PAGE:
Tripzapp Presents: Adventures at the Ogbunike Cave
Before we get into the gist of things, full disclaimer: this trip is not for the faint hearted! Okay. You ready?
We had heard all about the Ogbunike Caves and decided we just had to see it but we never “hezperred” the adventure we got into. We took a 50 minutes’ drive from Best Western Hotel in Asaba after a nice breakfast and drove across the Niger Bridge into Anambra to the caves.
We arrive and there’s nothing. Nothing but a small building and a sign saying Ogbunike Caves with instructions of Dos and Don’ts for the tour. Number 4 and 7 gave us a laugh. We met local tour guides and were charged an upkeep fee of N1000 and N1000 for the tour guide. Not sure we weren’t ripped off since none of us spoke fluent Igbo but the guide was great so it was worth it. We paid and proceeded with our tour, eager to see the caves.
The tour guide lead us through a sandy path and brings us to the beginning of a loooong flight of stairs-over 300 he said-to the entrance of the caves. Going down…no problem!! We hurried off down the flight of stairs surrounded by trees till we got to the point where we could see the entrance of the caves. One more flight down to enter. We were eager to go. But No! We couldn’t. Not yet anyway, the tour guide said. He had to do some incantations first to make it safe for us to enter. He then asked for money for him to do the incantations. We handed him a N1000 note and he starts to pace about singing. We were too busy taking pictures in the meantime. It was an impressive sight from where we stood-a large suspended opening in the earth, surrounded by trees and creepers.
We finally got the all clear to come down into the cave. It was large and cool. It was open only on the entrance side which was its only source of light but everywhere else was earth and dark with different dark openings in the earth. We had been asked if we had torchlights for the tour when we arrived but we thought nothing of it. We had flashlights on our phones anyway so if we needed them we’d be okay. And yes we needed them. Remember the dark openings in the earth we mentioned earlier? That was our passageway to explore the caves. We thought the entrance area had to be it or there was some other place to see. No! We were going into the dark tunnels. Before much was said our tour guide had slipped off into what looked like the smallest hole. He hurried us to come in before we had time to hesitate and make better judgement.
It was small-a really small, dark, pitch black dark tunnel. It was so small we had to walk crouched and nearly crawl in certain areas. The floor was sandy and we could only see a little way ahead with the flashlight from our phones. Some of us got a claustrophobic panic and wanted to head back but when the tour guide said we could get lost if we separated, we all decided to brave it and keep going.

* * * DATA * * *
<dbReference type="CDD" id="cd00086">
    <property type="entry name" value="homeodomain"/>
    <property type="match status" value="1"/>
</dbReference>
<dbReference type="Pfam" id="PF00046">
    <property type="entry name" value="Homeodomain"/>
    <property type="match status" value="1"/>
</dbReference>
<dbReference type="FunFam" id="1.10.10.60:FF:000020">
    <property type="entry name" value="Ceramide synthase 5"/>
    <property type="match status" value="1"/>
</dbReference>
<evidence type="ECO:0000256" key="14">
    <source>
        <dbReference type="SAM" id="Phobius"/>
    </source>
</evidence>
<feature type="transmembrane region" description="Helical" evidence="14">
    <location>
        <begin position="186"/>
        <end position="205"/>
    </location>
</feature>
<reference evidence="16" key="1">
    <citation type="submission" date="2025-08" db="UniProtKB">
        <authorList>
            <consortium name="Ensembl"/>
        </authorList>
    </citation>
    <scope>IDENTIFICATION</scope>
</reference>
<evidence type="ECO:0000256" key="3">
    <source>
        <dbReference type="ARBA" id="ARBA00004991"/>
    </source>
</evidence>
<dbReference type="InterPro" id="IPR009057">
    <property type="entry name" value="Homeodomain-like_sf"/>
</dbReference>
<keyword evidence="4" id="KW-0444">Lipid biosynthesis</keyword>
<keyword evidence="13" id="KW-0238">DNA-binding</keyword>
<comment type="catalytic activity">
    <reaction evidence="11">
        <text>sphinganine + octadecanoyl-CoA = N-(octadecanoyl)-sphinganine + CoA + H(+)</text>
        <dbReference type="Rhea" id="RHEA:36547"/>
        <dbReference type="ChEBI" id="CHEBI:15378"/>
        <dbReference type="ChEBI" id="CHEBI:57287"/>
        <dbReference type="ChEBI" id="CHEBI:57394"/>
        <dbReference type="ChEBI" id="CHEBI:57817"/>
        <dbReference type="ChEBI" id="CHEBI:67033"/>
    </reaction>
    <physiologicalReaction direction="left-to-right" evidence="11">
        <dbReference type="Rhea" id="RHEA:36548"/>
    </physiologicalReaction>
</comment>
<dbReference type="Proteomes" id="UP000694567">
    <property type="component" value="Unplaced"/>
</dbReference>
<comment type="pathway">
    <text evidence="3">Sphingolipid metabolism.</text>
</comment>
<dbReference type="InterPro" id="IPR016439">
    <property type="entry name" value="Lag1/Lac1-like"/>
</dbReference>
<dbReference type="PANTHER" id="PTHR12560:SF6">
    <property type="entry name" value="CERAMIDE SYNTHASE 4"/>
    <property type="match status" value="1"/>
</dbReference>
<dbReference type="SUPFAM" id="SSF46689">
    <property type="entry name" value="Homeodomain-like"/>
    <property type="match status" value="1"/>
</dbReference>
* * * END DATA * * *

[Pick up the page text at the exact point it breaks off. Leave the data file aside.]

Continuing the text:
We walked crouched for a while before we got to a large opening in the caves where we could finally stand and before we could sigh in relief from being out of the confined space of the tunnel, we heard them even before we could see them. A colony of bats! The tour guide then said we were in the dining room of the bats. Why couldn’t he have said this before we got in? You know when they say “the bat cave” you don’t really think it through when you decide to visit a cave.
The bats were everywhere but they just went about their business so after a moment of internal freaking out we proceeded. It really was quite remarkable when we settled our fears and explored the caves. There were so many tunnels. The tour guide was right, you could get lost. Different rock formations hanging from the cave ceiling and the coming up from the floors created a maze in what was an extensive area of a hole in the earth.
We walked through water in some parts of the cave. That’s probably one of the reasons they said no shoes in the caves. We were going to explore a bit more of the caves when the tour guide mentioned something about taking us to see the oldest tortoise and some area with the word “python” in its name. Oh no! Not in the dark caves with tunnels you can’t stand in. No No! We asked for the quickest way out. The tour guide navigated us out of the caves to the edge of a rock which had no path across, so back into the cave we went to clamber up through it and out through a narrow hole in the earth.
Sunlight! Air! We were finally out. Whoop! Mama we made it! Lol. We were sweaty and tired from all the activity but we had to see the Ogba River and wash off some of the dirt we’d gotten from crawling and climbing all over the place. We hiked back to the entry point of the cave and then further on through the woods to the Ogba River. Again, another incantation was needed. We were positive they were just using this to get money from us but it was all part of the fun. He barely did anything this time though and told us we could proceed to take pictures and get in the river.
The river was quaint with a wind running stream and a small waterfall perfectly perched in the woods. The water was cool and refreshing to soak our tired feet in. We got the mud off our legs, enjoyed the scenery, took a ton of pictures and finally called it a day. But wait, the stairs. We had to go up over 300 steps!! We definitely got our work out for the month and the sunset on the drive back brought a soothing end to an adventurous day.
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